The World’s wildlife needs young naturalists

by Hasita Bhammar, Wildlife Conservation Analyst, World Bank Group

photo: Kyle O’Donoghue

In 2010, 15 days after graduating from college, with nothing but a backpack and an old water bottle, I stood in front of a large gate with a rusted sign welcoming me to the “Pench Tiger Reserve.” The same reserve that inspired Rudyard Kipling’s, Jungle Book. None of the mock interviews or standardized tests could have prepared me for the job at hand. I was there to set up a small nonprofit whose mission was to involve youth from the local community near the tiger reserve and instill in them a love and passion for the environment. Specifically, instill in these young minds a commitment to safeguard the 41 tigers that roamed wild in the reserve.

Young kids from the Turia, Kohka and Telia schools located on the periphery of the tiger reserve seen here participating in the the monthly conservation focused workshop.

As a 21 year old, my employers were entrusting upon me this responsibility based on a simple philosophy — if you want to inspire young people — give the opportunity to someone young! In the two and a half years that I spent in the reserve, with the help of the forest department, three local schools and community members, we were able to invite leading conservationists, teachers, innovators and environmental enthusiasts to conduct hands-on workshops with children aged 10–16 from within the community. Every workshop answered questions on the importance of environmental protection and the rationale behind how simple, local efforts can have positive impacts globally.

These curious minds absorbed knowledge like sponges and within a few years, we had the next set of forest protectors and tiger champions. They are influencers in the community and are currently involved in small enterprises that help the local economy and preserve the tiger habitat in and around the Pench Tiger Reserve.

Hands-on learning activities that teach young people the importance of forests and wildlife help instill in them a passion to conserve. Photo: Pooja Choksi

Since leaving the Reserve, I have been active in many youth groups around the world. One such organization is the 2041 Foundation whose mission is to provide leadership training to young people especially from developing countries to help preserve the environment. As a part of this training, on an expedition to Antarctica, I was able to see firsthand the effects of climate change on our fragile ecosystems. This experience had a profound influence on my commitment to conservation.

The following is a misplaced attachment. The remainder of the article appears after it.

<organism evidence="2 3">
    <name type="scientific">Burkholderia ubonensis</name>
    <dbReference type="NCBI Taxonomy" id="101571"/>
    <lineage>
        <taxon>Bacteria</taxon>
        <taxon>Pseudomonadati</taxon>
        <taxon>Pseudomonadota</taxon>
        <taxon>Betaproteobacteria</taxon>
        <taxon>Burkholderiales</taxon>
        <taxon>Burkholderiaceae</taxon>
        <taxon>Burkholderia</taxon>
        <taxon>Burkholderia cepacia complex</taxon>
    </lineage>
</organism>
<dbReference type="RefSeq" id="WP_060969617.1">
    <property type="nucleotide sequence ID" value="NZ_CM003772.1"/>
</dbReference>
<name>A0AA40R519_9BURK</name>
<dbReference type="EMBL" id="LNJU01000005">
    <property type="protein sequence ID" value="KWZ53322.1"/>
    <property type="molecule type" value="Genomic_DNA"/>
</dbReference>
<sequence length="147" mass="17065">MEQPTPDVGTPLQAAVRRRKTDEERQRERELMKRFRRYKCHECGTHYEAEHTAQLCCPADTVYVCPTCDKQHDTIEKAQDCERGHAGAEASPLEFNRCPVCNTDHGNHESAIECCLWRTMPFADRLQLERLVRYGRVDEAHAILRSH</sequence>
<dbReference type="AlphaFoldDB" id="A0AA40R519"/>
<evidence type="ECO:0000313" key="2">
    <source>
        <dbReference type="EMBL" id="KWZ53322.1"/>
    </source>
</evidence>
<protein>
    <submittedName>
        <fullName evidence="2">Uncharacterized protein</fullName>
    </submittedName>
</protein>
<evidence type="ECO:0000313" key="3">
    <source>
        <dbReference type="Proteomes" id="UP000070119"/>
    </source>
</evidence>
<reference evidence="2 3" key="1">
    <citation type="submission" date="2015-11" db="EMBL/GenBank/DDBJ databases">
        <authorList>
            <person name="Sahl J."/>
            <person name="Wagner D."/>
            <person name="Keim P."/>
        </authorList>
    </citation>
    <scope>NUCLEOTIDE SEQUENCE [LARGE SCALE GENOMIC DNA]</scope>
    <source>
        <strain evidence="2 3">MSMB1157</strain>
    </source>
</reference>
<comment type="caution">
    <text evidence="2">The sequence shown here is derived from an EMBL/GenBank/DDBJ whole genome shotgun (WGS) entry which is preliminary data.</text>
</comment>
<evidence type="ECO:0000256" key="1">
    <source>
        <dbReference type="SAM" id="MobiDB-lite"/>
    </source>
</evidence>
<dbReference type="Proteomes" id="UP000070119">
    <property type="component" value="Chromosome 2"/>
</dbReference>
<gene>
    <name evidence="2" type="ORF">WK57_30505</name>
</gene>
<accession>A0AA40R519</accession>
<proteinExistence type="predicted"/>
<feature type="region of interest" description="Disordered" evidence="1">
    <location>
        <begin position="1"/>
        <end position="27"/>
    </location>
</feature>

At present, I am the youngest member of the Global Wildlife Program, a partnership funded by the Global Environment Facility (GEF) and led by the World Bank Group for wildlife conservation, crime prevention and sustainable development across 19 countries in Asia and Africa. Sitting at the table with stakeholders has given me an opportunity to understand the role that young people can play in current conservation efforts. Youth have a strong sense of issues that concern their well-being and they have a greater stake in the long-term sustainability of the environment. In order to get them more involved in these issues, it helps if elected political leaders engage with youth and demonstrate to them the willingness to work towards a common mission.

So how can you engage young people in your projects?

First, Pique their interest: provide an opportunity for young people to explore the wild. Get them out in nature and let the trees and the bugs do the talking.

Students from the Turia school learning about soil erosion from deforestation. Imparting knowledge about natural resources from a young age/ while in local schools help nurture the understanding of the importance of water, forests, wildlife. Photo: Subhash Bhawre

Second, Sustainable Inspiration: Keeping young people involved in the fast-paced world where even hip-hop songs don’t last a week on the Billboard Charts is the most challenging step in this process. One of the most effective ways to address this is to help young people self-organize into groups. Let them create their agenda within your project’s framework and help them with resources that can enhance their individual potential. As you develop the program, they will bring unique ideas to the team and they will be personally invested in the outcomes of the project.

The final step is to Find the Gold Stars: in your interactions, you will find a few committed young people who will want to go beyond their list of tasks. Help them become role models within their peer networks and mentor them throughout their professional journey.

Students from the Telia school excited after planting vegetables in the organic kitchen garden. Photo: Pooja Choksi

Conservation outcomes take a long time to come to fruition. Young people today will be decision makers tomorrow. They will be the ones that will remember a trip to a national park on their summer vacation, or the first time a butterfly perched itself on their hand, or the selfie that was photobombed by a llama. They will be the ones to stand up without fear and fight for wildlife and for our planet.

At many conferences, I have heard climate leaders and politicians mention the importance of preserving the planet for future generations. Of course, this is important, but the world’s wildlife has already fallen by 58% in the last 40 years. As we recognize the role of biodiversity on World Wildlife Day, I am happy to see the United Nations has themed this year “Listen to the Young Voices,” because without the involvement of young people the fight to save our wild species will be harder than ever.

Also available in Spanish.

This story originally appeared on The World Bank Voices blog on March 2, 2017

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